10.4 - Example: Insect Data

Example 10-4: Insect Data Section

Data were collected on two species of insects in the genus Chaetocnema, (species a) Ch. concinna and (species b) Ch. heikertlingeri. Three variables were measured on each insect:

  • \(X_1\) = Width of the 1st joint of the tarsus (legs)
  • \(X_2\) = Width of the 2nd joint of the tarsus
  • \(X_3\) = Width of the aedeagus (reproductive organ)

We have ten individuals of each species to make up training data. Data on these ten individuals of each species is used to estimate the model parameters which we will use in linear score function.

Our objective is to obtain a classification rule for identifying the insect species from these three variables.

Let's begin...

Step 1

Collect the training data. (described above)

Step 2

Specify the prior probabilities. In this case we do not have any information regarding the relative abundances of the two species. Without any information in order to help specify prior probabilities, equal priors are selected:

\[\hat{p}_1 = \hat{p}_2 = \dfrac{1}{2}\]

Step 3

Test for homogeneity of the variance-covariance matrices using Bartlett's test.

Download the text file containing the data here: insect.txt

Using SAS

Here we will use the SAS program as shown below:

Download the SAS program here: insect.sas




Using Minitab

Click on the window below to see how discriminant analysis is performed using the Minitab statistical software application.


No significant difference between the variance-covariance matrices for the two species (L' = 9.83; d.f. = 6; p = 0.132) is found. Thus linear discriminant analysis is appropriate for the data.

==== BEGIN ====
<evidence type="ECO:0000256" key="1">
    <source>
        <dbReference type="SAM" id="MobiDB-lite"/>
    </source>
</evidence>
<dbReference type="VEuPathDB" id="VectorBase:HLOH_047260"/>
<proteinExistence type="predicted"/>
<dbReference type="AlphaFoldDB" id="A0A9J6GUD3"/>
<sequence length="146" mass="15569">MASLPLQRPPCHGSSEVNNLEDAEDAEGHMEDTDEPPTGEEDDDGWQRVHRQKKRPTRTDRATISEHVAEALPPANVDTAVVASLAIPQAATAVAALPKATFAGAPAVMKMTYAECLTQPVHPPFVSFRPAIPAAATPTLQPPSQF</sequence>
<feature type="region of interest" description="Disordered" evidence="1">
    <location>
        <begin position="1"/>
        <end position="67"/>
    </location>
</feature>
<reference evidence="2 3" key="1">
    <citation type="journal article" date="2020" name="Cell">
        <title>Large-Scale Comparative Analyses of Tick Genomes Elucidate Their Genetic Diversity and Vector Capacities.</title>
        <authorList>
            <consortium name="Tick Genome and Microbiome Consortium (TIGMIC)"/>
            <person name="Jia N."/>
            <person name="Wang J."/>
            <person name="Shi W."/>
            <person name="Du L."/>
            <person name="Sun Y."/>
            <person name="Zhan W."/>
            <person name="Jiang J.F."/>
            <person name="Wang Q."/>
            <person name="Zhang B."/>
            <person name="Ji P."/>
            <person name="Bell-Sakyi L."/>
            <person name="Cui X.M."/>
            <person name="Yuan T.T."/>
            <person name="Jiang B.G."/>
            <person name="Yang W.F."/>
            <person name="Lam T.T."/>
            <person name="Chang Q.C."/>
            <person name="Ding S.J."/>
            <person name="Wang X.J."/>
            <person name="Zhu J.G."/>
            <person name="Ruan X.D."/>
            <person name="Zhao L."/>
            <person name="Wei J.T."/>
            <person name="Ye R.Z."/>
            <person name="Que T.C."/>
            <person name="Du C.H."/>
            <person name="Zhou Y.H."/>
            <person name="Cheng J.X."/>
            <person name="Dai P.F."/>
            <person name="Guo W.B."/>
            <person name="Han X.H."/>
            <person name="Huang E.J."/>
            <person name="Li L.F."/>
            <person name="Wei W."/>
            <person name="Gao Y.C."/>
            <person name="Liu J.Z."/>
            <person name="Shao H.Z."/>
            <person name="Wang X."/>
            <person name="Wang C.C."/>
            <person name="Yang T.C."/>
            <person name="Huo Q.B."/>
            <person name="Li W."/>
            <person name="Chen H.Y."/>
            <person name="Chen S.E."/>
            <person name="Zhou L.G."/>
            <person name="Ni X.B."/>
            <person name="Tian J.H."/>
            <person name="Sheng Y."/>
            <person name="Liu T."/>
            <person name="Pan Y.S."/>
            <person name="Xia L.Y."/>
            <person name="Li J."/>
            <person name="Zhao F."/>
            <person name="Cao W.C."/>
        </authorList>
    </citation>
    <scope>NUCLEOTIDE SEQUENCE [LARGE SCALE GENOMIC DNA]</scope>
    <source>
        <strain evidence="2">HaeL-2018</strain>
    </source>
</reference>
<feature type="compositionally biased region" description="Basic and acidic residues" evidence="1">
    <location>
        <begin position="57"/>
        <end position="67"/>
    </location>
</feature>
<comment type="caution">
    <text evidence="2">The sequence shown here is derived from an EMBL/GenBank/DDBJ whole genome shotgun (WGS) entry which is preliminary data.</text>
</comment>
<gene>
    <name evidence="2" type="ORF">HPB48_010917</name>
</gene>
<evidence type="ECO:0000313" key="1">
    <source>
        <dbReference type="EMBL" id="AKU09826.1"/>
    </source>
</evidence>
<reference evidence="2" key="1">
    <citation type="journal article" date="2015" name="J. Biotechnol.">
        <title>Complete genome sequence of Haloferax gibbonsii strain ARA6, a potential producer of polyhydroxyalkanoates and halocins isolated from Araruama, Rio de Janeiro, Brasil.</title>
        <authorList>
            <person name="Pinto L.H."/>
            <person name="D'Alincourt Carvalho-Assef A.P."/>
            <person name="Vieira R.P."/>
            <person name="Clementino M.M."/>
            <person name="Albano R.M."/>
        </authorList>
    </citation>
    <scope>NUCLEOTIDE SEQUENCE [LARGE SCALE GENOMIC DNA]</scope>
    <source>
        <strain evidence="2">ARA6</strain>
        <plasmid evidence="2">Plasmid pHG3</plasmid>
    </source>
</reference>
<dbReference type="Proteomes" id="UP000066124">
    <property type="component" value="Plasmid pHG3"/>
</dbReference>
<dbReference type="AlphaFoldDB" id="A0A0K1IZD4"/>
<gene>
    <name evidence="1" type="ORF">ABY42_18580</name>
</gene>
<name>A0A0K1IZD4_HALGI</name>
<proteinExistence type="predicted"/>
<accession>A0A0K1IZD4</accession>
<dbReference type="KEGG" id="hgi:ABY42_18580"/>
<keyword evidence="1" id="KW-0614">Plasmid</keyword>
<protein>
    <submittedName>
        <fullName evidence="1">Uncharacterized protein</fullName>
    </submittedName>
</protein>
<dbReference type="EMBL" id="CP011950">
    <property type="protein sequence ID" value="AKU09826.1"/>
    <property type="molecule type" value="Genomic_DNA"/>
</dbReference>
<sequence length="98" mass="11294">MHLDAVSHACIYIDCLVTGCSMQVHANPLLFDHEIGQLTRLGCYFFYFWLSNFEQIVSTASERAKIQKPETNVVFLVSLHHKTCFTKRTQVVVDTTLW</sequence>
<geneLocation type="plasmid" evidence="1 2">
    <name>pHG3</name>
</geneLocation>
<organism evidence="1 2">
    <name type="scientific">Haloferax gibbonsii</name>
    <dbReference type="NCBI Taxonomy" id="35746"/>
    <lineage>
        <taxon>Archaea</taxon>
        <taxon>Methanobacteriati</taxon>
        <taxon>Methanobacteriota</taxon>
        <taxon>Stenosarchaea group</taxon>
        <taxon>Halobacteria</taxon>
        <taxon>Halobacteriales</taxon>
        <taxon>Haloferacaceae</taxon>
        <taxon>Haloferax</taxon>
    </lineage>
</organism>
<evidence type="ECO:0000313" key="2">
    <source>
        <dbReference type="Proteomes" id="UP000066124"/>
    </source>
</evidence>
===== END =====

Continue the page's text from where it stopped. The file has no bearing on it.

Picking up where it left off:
Step 4

Estimate the parameters of the conditional probability density functions, i.e., the population mean vectors and the population variance-covariance matrices involved. It turns out that all of this is done automatically in the discriminant analysis procedure.

Step 5

The linear discriminant functions for the two species can be obtained directly from the SAS or Minitab output.

Species Function
Ch. concinna

\(\widehat { d } _ { a } ^ { L } ( \mathbf { x } ) = - 247.276 - 1.417 x _ { 1 } + 1.520 x _ { 2 } + 10.954 x _ { 3 }\)

Ch. heikertlingeri \(\widehat { d } _ { b } ^ { L } ( \mathbf { x } ) = - 193.178 - 0.738 x _ { 1 } + 1.113 x _ { 2 } + 8.250 x _ { 3 }\)

Step 6

We will discuss this step in Lesson 10.5.

Step 7

Now, consider an insect with the following measurements. Which species does this belong to?

Variable Measurement
Joint 1 194
Joint 2 124
Aedeagus 49

These are responses for the first three variables. The linear discriminant function for species a is obtained by plugging in the values for these three measurements into the equation for species (a):

\(\hat{d}^{L}_a(\textbf{x}) = -247.276 - 1.417 \times 194 + 1.520 \times 124 + 10.954 \times 49 = 203.052\)

and then for species (b):

\(\hat{d}^{L}_b(\textbf{x}) = -193.178 - 0.738 \times 194 + 1.113 \times 124 + 8.250 \times 49 = 205.912\)

Add in a log of .5 to obtain the linear score function for species (a):

\(\hat{s}^L_a(\mathbf{x}) = \hat{d}^L_a(\mathbf{x}) + \log{\hat{p}_a} = 203.052 + \log{0.5} = 202.359\)

and then for species (b):